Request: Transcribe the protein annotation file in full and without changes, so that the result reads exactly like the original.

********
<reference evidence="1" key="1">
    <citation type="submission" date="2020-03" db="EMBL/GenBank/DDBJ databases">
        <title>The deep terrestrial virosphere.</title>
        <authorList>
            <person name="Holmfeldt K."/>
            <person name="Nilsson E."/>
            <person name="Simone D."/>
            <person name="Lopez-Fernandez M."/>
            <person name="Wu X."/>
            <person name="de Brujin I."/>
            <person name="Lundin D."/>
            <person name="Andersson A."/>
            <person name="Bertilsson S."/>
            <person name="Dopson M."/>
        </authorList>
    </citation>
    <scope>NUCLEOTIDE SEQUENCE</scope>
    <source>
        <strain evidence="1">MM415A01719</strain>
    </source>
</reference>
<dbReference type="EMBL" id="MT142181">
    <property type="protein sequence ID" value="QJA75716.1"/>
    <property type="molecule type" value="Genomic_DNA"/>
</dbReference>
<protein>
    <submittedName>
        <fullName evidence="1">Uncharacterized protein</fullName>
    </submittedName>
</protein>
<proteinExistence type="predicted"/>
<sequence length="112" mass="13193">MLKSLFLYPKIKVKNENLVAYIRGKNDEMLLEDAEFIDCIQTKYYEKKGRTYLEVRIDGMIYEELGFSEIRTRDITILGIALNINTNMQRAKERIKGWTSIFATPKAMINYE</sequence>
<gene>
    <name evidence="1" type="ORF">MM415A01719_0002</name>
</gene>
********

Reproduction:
<reference evidence="1" key="1">
    <citation type="submission" date="2020-03" db="EMBL/GenBank/DDBJ databases">
        <title>The deep terrestrial virosphere.</title>
        <authorList>
            <person name="Holmfeldt K."/>
            <person name="Nilsson E."/>
            <person name="Simone D."/>
            <person name="Lopez-Fernandez M."/>
            <person name="Wu X."/>
            <person name="de Brujin I."/>
            <person name="Lundin D."/>
            <person name="Andersson A."/>
            <person name="Bertilsson S."/>
            <person name="Dopson M."/>
        </authorList>
    </citation>
    <scope>NUCLEOTIDE SEQUENCE</scope>
    <source>
        <strain evidence="1">MM415A01719</strain>
    </source>
</reference>
<dbReference type="EMBL" id="MT142181">
    <property type="protein sequence ID" value="QJA75716.1"/>
    <property type="molecule type" value="Genomic_DNA"/>
</dbReference>
<protein>
    <submittedName>
        <fullName evidence="1">Uncharacterized protein</fullName>
    </submittedName>
</protein>
<proteinExistence type="predicted"/>
<sequence length="112" mass="13193">MLKSLFLYPKIKVKNENLVAYIRGKNDEMLLEDAEFIDCIQTKYYEKKGRTYLEVRIDGMIYEELGFSEIRTRDITILGIALNINTNMQRAKERIKGWTSIFATPKAMINYE</sequence>
<gene>
    <name evidence="1" type="ORF">MM415A01719_0002</name>
</gene>